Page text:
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2024-03-14 | Jules Oriol, Volodymyr Vladyka, and Mariangiola Fabbri

Following the “build back better” principle, BPIE presents in this report six investment criteria to guide a sustainable reconstruction of Ukraine's heavily damaged built environment. The report calls on multilateral donors and the Ukrainian government to allocate funding to projects that meet ambitious energy efficiency, renewable energy, climate adaptation, and circularity criteria.

Download the report

2023-09-01 | Passive House Accelerator
Passive House Accelerator

The fall 2023 issue of Passive House Accelerator explores how the benefits of Passive House construction can turn buildings into islands of tranquility.

Case studies in this issue include an affordable apartment building in the Bronx, a warehouse in the Hudson Valley, a prefabricated classroom on a Spanish beach, and the world's first Passive House certified hospital in Germany.

This issue examines how the benefits of Passive House construction—particularly improved indoor air quality and protection from external noise pollution—can positively affect occupant health in addition to decarbonizing the built environment. This issue also highlights how the principles of Passive House design and construction can be applied to any building typology and in any climate.

Please read the full magazine here.

2023-07-31 | Metabolic

How does the large-scale application of biobased construction materials impact our forests? Are we not shifting the burden to another planetary boundary if we focus on the reduction of carbon emissions?

This report from Metabolic is a first step in a longer-term exploration to create clarity on these important issues.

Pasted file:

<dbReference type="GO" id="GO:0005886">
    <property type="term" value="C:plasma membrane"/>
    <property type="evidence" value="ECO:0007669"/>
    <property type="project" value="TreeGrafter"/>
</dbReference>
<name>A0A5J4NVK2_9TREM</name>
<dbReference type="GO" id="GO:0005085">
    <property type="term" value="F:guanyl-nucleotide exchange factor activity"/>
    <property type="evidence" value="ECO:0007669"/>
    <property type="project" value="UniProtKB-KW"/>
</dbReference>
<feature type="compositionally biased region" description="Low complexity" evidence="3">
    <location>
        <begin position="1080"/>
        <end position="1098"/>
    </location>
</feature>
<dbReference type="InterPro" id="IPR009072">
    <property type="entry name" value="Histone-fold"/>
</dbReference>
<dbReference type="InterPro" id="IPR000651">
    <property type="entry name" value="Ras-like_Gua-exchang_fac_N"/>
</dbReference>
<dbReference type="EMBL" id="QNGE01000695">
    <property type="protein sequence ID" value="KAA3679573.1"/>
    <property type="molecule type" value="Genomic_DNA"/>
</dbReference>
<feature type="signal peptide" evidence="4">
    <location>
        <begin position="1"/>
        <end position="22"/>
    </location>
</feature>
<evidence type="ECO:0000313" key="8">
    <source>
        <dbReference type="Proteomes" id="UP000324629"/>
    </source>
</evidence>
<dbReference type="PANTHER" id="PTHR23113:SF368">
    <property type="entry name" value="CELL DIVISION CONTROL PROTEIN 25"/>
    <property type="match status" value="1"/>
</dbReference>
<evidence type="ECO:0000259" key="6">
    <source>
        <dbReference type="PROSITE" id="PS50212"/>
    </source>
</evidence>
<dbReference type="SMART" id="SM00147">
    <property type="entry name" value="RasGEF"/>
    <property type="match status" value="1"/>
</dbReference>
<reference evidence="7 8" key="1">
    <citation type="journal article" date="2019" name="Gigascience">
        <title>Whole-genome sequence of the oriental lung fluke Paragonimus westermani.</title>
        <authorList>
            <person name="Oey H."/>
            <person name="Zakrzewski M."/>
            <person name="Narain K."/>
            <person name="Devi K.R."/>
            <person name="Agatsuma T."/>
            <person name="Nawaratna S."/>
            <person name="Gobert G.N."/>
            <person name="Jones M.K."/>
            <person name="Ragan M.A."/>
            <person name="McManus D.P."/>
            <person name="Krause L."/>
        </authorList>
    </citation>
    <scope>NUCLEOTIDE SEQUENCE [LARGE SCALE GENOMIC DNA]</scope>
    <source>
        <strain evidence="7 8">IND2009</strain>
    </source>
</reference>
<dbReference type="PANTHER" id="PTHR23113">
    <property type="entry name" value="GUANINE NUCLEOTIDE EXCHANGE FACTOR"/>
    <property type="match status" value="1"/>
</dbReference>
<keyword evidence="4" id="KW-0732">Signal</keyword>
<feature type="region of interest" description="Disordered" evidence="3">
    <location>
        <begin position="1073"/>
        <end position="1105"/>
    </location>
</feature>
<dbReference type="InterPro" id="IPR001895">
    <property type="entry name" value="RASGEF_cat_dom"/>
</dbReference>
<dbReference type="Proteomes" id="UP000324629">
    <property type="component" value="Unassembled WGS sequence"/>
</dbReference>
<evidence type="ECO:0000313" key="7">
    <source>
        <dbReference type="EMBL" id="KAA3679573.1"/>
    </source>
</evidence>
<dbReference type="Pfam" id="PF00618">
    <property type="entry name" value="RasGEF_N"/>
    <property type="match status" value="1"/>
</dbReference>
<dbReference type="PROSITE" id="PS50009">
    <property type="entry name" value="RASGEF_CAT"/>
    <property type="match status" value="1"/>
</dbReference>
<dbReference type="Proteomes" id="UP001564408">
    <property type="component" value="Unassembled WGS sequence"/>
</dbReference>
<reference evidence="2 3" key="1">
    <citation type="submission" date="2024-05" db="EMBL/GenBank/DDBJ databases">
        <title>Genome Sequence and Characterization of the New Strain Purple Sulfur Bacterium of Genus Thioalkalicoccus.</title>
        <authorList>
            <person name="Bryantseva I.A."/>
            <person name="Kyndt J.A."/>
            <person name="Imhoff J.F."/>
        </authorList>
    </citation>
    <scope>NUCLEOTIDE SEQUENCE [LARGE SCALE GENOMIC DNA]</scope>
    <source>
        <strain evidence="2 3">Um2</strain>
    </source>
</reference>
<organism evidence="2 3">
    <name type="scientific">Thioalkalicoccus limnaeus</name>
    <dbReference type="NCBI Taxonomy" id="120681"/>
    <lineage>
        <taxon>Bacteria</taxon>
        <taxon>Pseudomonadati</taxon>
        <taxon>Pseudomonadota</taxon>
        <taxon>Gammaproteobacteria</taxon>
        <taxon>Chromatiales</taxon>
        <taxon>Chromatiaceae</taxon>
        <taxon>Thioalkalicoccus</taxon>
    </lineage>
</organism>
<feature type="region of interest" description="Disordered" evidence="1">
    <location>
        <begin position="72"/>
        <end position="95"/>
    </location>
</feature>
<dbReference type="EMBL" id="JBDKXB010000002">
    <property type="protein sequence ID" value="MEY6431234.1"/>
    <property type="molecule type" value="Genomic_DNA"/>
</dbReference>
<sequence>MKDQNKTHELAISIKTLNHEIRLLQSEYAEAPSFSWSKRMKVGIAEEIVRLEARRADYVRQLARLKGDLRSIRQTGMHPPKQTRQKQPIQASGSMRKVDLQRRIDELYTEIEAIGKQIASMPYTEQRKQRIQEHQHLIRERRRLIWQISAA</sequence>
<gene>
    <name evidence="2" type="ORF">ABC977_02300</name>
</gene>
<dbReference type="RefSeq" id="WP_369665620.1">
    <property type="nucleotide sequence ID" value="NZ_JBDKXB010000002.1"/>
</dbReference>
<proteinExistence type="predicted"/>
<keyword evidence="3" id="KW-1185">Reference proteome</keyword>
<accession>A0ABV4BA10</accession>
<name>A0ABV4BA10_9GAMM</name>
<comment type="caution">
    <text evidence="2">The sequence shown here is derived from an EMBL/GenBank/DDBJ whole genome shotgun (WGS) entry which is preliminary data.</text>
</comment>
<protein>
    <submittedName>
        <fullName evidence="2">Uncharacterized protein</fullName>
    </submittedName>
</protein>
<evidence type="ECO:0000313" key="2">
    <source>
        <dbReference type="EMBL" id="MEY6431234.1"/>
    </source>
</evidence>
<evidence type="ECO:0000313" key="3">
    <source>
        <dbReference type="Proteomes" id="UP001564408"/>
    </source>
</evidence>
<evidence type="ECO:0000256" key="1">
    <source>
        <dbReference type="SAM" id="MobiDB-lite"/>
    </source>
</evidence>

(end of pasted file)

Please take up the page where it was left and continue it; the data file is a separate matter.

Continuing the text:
This report delves into the current environmental impact of the construction sector in the EU27+UK; the potential scenarios to reduce the impact of the sector by applying timber alternatives to carbon-intensive materials; the implications that this increased demand for timber has on European forests, and what systemic barriers need to be taken into consideration during the planning and development processes.

Please read the full report here.

2023-10-01 | World Green Building Council (WorldGBC)
World Green Building Council (WorldGBC)

The factsheet introduces the Implementation of the EU Taxonomy in the built environment and the link between NZEB and the EU Taxonomy The EU Taxonomy for the construction, acquisition and ownership of buildings requires the disclosure of a building’s primary energy demand (PED) as per the Energy Performance of Buildings Directive (EPBD) of 2010.

It was suggested that the European Commission and Member States should agree on a more harmonized definition of a major and deep renovation. The EU Commission should add embodied carbon assessments for the construction of a building, the demolition and rebuilding of a building, and the renovation/retrofitting of a building to allow comparability. Member States should provide further incentives for investors to choose energy renovation over construction.

Check the full factsheet here.

2023-05-23 | United Nations Economic Commission for Europe(UNECE)
United Nations Economic Commission for Europe(UNECE)

When it comes to sustainability and circularity, wood as a natural raw material has several advantages over other building materials. As a bio-based resource, it has considerable benefits concerning greenhouse gas emissions, carbon-storing, thermal insulation as well as human health and well-being compared to other construction materials. New types of wood products, being the result of extensive research, enable the extensive use of wood in tall buildings. At the same time, innovative wood products provide less manufacturing waste, low carbon-emission alternatives and store massive quantities of carbon while new technologies speed construction processes, promote energy efficiency and minimize waste.